February 23, 2022

CFPB Revisits Rules to Eliminate Algorithmic Bias in Home Valuations

In a review panel, the CFPB outlined its options to ensure that computer models used to help determine home valuations are accurate and fair. Those options are to be reviewed to determine their possible impact on small businesses. The CFPB expressed its concerns about implementing proper safeguards regarding automated valuation methods (“AVM”) that would minimize flaws that could “further embed and perpetuate historical lending, wealth, and home value disparities.”


The CFPB considered the following proposals under the Financial Institutions Reform, Recovery, and Enforcement Act of 1989, Section 1125 (“FIRREA”), under the Dodd-Frank Act, including:

  • Defining AVMs used to "determine" collateral worth.
    • Redefining the coverage of AVMs used to “determine” collateral worth that would include making underwriting decisions regarding the value of collateral rather than broadly covering AVMs used to produce any valuation estimate.
    • Expressly not covering AVMs used in subsequent reviews of a completed determination of collateral value (often an appraisal).
    • Proposing that AVMs are not covered when used by a certified appraiser already subject to quality control standards under other Federal and State regulation and supervision.
    • Considering proposing one of the two following alternatives regarding loan modifications:
      • Having the rule cover AVMs used in transactions that would result in the consumer receiving a new mortgage origination; or
      • Having the rule cover any AVM used to decide whether to change the terms of an existing mortgage even if the change does not result in a new mortgage origination so long as the AVM is used “to determine the collateral worth of a mortgage secured by a consumer’s principal dwelling."
    • Considering proposing one of the two following alternatives regarding credit line reductions or suspensions:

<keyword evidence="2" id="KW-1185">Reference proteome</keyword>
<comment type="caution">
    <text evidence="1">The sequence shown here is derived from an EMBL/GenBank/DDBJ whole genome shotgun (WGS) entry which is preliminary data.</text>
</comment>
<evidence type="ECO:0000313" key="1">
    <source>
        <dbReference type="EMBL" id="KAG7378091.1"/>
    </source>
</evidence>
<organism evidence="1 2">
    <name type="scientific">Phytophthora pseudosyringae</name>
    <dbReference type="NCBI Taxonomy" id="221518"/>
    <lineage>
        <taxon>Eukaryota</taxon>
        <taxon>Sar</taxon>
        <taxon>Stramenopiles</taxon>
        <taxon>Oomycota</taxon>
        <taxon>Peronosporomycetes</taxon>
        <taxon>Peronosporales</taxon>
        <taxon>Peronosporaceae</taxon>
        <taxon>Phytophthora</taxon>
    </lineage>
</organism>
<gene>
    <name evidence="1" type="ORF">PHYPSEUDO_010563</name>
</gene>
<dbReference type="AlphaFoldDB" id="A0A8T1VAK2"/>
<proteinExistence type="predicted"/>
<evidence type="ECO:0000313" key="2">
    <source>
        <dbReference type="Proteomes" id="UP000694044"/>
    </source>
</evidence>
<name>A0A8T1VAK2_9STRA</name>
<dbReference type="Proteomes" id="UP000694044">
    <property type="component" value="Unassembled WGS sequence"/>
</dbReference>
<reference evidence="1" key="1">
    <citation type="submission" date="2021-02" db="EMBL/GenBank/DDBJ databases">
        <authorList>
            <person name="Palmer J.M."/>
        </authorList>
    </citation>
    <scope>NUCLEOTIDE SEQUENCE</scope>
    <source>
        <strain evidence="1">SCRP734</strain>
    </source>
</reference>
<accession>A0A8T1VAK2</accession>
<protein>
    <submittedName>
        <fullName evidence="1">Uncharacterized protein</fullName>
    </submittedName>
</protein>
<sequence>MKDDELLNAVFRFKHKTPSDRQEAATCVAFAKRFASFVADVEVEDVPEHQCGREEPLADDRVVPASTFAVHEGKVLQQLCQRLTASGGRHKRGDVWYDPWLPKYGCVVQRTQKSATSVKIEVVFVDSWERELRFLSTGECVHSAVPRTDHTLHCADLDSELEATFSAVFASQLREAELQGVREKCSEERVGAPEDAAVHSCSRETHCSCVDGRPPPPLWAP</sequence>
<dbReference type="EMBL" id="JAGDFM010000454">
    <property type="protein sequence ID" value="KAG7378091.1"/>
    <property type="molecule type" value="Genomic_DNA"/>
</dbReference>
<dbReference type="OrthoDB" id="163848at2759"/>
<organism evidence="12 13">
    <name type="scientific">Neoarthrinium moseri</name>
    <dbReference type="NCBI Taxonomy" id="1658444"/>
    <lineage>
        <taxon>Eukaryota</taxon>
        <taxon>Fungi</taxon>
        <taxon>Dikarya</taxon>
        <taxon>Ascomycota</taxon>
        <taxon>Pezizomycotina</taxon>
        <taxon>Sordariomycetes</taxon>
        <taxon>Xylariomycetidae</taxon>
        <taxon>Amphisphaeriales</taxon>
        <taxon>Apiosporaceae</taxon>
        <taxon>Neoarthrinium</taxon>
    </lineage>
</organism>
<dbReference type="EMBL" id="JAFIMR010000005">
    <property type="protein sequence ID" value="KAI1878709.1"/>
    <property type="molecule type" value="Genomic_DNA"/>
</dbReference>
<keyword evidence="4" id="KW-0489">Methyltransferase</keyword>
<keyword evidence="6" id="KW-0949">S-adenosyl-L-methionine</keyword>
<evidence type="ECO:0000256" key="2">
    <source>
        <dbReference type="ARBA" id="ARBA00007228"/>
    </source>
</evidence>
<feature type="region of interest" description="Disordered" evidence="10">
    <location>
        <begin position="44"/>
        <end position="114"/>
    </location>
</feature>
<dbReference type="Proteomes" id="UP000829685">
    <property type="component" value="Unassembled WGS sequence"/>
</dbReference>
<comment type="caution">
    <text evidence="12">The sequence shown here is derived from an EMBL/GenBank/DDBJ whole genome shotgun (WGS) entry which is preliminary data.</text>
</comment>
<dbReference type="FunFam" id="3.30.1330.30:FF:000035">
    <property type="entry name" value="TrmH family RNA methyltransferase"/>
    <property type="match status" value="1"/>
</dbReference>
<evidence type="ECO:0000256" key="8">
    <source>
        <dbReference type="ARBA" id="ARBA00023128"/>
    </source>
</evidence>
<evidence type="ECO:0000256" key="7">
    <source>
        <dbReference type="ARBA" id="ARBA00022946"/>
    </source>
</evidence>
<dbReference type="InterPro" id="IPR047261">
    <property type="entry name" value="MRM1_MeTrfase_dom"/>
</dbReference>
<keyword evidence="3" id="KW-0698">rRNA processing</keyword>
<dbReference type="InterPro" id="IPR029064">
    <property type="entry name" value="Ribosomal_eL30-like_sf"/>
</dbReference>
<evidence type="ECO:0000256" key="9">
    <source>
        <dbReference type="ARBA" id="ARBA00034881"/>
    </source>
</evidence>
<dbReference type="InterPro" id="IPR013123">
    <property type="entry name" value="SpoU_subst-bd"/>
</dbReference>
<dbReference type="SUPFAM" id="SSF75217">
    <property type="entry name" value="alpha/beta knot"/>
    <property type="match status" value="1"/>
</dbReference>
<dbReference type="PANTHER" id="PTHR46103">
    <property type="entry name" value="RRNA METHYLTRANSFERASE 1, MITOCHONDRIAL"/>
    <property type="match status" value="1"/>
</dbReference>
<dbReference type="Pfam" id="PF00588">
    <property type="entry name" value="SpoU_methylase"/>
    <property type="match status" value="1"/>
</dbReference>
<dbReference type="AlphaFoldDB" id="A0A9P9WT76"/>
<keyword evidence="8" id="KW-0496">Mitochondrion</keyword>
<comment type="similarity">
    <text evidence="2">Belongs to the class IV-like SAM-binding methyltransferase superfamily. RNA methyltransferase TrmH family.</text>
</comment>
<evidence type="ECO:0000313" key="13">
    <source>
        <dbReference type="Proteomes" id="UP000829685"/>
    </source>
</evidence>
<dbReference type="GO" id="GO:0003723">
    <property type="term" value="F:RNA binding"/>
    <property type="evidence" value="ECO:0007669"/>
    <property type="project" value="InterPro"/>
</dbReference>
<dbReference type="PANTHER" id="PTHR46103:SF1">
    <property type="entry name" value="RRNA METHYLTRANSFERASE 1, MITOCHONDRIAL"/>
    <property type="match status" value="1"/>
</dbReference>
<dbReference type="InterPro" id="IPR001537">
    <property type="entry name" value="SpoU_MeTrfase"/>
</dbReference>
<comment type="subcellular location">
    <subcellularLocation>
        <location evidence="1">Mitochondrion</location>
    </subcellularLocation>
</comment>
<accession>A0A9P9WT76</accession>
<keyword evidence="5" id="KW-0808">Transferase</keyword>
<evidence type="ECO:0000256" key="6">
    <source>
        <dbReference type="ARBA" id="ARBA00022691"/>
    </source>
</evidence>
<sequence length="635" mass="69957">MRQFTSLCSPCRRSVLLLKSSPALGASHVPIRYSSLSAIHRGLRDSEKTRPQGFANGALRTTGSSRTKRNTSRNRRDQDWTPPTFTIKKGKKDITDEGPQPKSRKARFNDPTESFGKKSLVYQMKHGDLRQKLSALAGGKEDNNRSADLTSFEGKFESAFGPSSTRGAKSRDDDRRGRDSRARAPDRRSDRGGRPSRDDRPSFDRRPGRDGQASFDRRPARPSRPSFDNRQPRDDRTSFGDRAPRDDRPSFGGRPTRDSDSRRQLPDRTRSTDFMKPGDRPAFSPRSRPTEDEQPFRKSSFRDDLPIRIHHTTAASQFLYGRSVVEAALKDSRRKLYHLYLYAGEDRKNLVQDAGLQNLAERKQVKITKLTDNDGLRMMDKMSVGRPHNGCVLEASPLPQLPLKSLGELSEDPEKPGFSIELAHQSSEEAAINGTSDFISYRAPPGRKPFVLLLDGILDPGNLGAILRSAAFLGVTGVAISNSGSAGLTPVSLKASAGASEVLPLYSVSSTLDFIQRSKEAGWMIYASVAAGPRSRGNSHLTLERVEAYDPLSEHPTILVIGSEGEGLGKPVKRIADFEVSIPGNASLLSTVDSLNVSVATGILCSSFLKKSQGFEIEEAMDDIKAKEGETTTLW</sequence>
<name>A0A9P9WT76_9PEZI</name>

• Expressly not cover AVMs used to make reduction or suspension decisions for HELOCs so long as they were made in accordance with an initial agreement and did not involve a new mortgage origination; or
      • Broadly cover reduction or suspension decisions whenever the institution making the decision is a mortgage originator or its service provider and the AVM is used to determine the collateral worth of a of a mortgage secured by a consumer’s principal dwelling.
    • Excluding a secondary market issuer’s use of an AVM in the offer and sale of residential mortgage-backed securities.
  • Proposing a new definition of “mortgage originator” that would (i) cover persons who are “loan originators” for purposes of Regulation Z §1026.36, (ii) cover persons who are “creditors” for purposes of Regulation Z §1026.2(a)(17), and (iii) under limited circumstances, cover persons who are “servicers” for purposes of Regulation Z §1026.36(c).
  • Proposing to define “secondary market issuer” to either (i) include only entities that issue residential mortgage-backed securities (“RMBS”), or (ii) broadly expand it to mean issuer, guarantor, insurer, or underwriter of RMBS.
  • Proposing to define “mortgage” to mean either (i) an extension of credit secured by a dwelling, or (ii) a transaction in which a mortgage, deed of trust, purchase money security interest under an installment sales contract, or equivalent consensual security interest is created or retained in a dwelling.
  • Proposing to define “consumer’s principal dwelling” in accordance with the CFPB’s provisions on valuation independence under Regulation Z §1026.42.
  • Proposing either (i) to require regulated institutions to adopt and maintain their own policies and procedures regarding the first four factors to ensure that AVMs used for covered transactions adhere to quality control standards designed to meet those factors under FIRREA Section 1125(a) while not proposing specific requirements; or (ii) implement a more prescriptive rule with more specific requirements for the first four factors.
  • Proposing that the final quality control factor be specified to require compliance with applicable nondiscrimination laws.
  • Consider a 12-month implementation period after issuance of a final interagency rule.

According to the statute, the FERRIA section 1125 rule will be enforced by the FDIC, the Federal Reserve Board, the NCUA, and the OCC with respect to financial institutions as well as federally-regulated subsidiaries. The statute provides the CFPB, the FTC and State attorneys general enforcement authority with respect to other non-depository participants.